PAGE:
During this summer’s hurricanes, Grammer Industries paid about $200,000 to truck drivers in Texas, Florida, and Louisiana, even though they were not able to make their scheduled deliveries.
Founder and vice chairman Shorty Whittington called the situation “damn tough” on the Indiana-based agricultural and specialized fleet, but suggested these are the lengths fleets need to go to in order to retain and recruit qualified truck drivers.
“It got people to want to work for us because we treated them right,” said Whittington.
He appeared at a panel discussion with three other long-time executives at the 2017 American Trucking Associations (ATA) Management Conference & Exhibition.
John Smith, chairman of CRST International and the head of the ATA’s new Workforce Development Subcommittee, said creating apprentice programs and working with the federal government to allow people under the age of 21 to train to become interstate truck drivers remain critical steps toward addressing the driver shortage.
Smith also said the United States must bring in more immigrants interested in becoming truck drivers because it offers higher pay than they could receive in their home countries. He added it is an unpopular idea with President Trump. Along with Dan England, chairman of C.R. England, and C.L. Werner, founder and executive chairman of Werner Enterprises, there was a consensus truck drivers need a weekly wage of at least $1,000.
Whittington said one way to reach that goal is for more fleets to consider paying some drivers an hourly rate.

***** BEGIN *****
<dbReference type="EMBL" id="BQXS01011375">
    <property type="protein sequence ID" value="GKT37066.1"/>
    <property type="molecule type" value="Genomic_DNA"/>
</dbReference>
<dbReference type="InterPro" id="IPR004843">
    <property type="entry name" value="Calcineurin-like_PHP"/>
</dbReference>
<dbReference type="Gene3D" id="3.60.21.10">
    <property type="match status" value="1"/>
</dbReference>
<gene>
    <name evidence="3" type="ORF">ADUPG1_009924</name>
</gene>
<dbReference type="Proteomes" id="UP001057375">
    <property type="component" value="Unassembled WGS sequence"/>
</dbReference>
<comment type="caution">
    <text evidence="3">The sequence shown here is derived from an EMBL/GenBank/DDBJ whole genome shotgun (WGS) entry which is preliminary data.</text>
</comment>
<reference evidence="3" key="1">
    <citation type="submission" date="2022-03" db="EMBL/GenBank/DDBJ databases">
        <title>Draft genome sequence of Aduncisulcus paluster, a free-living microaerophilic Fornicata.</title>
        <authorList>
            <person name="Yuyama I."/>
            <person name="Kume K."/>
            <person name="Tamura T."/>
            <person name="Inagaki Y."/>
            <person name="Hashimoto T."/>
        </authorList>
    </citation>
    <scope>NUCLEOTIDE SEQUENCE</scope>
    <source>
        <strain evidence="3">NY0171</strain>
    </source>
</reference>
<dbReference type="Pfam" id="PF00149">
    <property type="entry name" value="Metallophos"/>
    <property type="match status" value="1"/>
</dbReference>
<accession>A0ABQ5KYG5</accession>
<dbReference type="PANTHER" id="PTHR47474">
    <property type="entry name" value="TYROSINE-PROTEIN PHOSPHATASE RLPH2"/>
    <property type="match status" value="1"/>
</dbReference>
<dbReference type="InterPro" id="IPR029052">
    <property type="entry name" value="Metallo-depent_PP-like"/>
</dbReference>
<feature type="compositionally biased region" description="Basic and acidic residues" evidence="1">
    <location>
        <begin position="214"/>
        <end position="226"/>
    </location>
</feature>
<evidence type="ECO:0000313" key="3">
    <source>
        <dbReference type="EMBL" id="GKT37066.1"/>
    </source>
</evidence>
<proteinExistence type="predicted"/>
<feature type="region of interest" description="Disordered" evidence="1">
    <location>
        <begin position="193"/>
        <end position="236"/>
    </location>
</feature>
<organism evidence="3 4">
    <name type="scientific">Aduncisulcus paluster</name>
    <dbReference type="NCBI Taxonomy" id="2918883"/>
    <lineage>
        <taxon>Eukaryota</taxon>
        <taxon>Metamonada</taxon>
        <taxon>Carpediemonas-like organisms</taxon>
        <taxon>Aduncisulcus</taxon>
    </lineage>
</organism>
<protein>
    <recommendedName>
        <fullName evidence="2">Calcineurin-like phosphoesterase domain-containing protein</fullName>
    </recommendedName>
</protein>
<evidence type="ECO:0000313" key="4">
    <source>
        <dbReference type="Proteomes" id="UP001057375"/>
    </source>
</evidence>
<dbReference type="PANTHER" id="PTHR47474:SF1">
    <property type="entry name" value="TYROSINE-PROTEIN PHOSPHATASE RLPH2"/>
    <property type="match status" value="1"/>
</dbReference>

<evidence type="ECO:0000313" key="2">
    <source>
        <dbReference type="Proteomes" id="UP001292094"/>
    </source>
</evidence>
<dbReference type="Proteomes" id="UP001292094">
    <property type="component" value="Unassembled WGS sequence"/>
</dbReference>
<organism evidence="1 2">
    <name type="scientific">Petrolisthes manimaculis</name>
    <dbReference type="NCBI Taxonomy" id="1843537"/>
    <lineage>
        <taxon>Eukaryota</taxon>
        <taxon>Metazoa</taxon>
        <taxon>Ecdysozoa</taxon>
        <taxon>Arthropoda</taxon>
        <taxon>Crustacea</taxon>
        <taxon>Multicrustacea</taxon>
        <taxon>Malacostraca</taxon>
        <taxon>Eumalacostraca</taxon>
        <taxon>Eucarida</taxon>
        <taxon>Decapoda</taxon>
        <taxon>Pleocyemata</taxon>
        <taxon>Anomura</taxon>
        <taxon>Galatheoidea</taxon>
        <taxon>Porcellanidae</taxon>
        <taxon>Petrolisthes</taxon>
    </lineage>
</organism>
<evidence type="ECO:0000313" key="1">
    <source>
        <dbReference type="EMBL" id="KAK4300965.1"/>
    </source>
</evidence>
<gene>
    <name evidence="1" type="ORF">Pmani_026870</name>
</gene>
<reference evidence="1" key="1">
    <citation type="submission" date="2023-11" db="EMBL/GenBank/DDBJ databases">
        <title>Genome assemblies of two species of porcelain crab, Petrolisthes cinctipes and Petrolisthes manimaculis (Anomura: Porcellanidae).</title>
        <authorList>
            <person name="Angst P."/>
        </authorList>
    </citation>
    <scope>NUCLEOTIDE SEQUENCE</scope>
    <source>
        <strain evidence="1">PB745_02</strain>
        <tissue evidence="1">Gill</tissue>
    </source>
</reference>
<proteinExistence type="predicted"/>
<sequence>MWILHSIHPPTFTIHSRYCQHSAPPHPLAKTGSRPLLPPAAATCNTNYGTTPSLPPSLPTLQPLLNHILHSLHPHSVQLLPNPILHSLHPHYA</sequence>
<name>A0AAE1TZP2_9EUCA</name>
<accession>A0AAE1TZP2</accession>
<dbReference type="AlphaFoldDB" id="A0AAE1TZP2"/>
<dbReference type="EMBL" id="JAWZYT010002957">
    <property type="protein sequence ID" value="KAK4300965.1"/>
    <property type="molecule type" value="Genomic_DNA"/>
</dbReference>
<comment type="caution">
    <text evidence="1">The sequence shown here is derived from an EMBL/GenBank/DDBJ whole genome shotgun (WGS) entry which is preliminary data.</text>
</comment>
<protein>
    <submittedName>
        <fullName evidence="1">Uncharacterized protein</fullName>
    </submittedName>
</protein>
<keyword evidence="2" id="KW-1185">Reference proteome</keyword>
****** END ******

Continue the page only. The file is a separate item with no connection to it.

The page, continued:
He said he has been “tar and feathered” and told it is “business suicide” when he has raised the issue of hourly pay over the years.
His response is that the turnover rates for companies that incorporate hourly pay into their business models see significantly lower.
He stressed “this industry has done a terrible job communicating with shippers” about the need to assist in better compensating the drivers who are safely moving their products.
As an example, he said shippers should understand the difference a driver can make, much as a waiter from a five-star restaurant is bound to offer a higher level of service than a fast-food server.
Throughout the discussion, the way automation and technology is reshaping trucking was a repeated theme.
Smith said the current situation reminded him of the days after deregulation of the trucking industry in 1980, when “every part of our operations changed.”
England said technology will alter how fleets get the job done, “but there will always be a need for moving products across the nation’s highways.”
Werner added that e-commerce will continue to alter consumer buying patterns, and that final-mile delivery services to homes would like surge in demand.
“I see no end to that business,” he said.
He also projected major growth in the logistics sector, offering “a lot of opportunities for small carriers.”